however, it may not always be black and white. its a fundamental opinion, where i dont think there is any right or wrong - is there any case where its worth risking some small chance that a coach is slightly negatively impacted, to help the original coach? you could also factor in, how much does that coach deserve to keep his job, based on how long he was there (or something), if you wanted - but that still really falls into factor #1. i think its perfectly reasonable to say, as you seem to be - the original coach got plenty of warnings, and deserves nothing, so we should only help him if nobody else is negatively impacted. however, others might think, man, this really sucks for the original coach, so if there is an acceptably small impact on another coach, its worth it.
dac, what do you think of my framing of this issue? is that a fair way to frame things? if so, under that framing, where do you stand?
i actually am totally with you on your opinion on #1 (#1 in your post) - i am against giving coaches who forget to renew, some artificial advantage in the comparison of resumes, at decision time. my opinion on the subject, in the framing i described, is that the original coach basically got enough warnings and should not be helped if that help has a good chance of significantly hurting another coach. however, if there is a very minor impact, or a very small chance of material negative impact, im for helping the original coach.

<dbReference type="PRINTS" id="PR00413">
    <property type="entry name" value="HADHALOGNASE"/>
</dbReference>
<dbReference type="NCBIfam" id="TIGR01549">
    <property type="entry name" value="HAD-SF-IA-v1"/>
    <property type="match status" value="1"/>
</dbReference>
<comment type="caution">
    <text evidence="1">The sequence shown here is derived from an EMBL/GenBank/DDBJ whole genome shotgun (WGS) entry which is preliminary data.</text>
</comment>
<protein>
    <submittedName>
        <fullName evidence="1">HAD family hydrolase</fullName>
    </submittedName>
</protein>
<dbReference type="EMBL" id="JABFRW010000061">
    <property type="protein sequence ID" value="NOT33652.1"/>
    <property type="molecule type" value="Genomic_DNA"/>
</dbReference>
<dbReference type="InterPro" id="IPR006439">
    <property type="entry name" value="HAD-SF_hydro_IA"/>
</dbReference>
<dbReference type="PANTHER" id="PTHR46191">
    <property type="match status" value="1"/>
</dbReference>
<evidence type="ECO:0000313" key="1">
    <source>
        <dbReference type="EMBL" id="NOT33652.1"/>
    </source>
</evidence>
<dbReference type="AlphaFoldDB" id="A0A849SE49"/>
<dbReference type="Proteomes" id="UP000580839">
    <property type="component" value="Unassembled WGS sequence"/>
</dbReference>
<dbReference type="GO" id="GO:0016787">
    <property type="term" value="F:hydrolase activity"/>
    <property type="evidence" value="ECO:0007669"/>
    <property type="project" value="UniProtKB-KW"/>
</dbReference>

anyway, in the issue of waiting until resumes would get compared, and giving the original coach an advantage - i think the potential to negatively impact another coach is too great. what if there were only 2 similar job openings, and the applicant has a strong resume, and could win either job. suspecting this, that coach could very reasonably only apply to 1 of the 2. if the artificial advantage comes into play, and the applicant loses, the other job likely filled at the same time, and thus, the artificial advantage cost him a quality job. i think that is too significant of a negative, that is too likely to occur.
now, one could say even the recent change could cost someone a job - if aramano had applied first, hed have gotten it, and that change thus would prevent kimball from getting aramano's old job (miami FL), as was ultimately the case. but i think most of us are in agreement, the baseline is, what is the situation for the other coach (kimball in this case) if the original coach (aramano) had renewed on time? in that case, he couldnt have gotten the job, he would have gotten the 2nd good job (if the situation in the above example applied), and that is the same outcome that would happen if aramano forgot to renew, but applied first and was re-instated.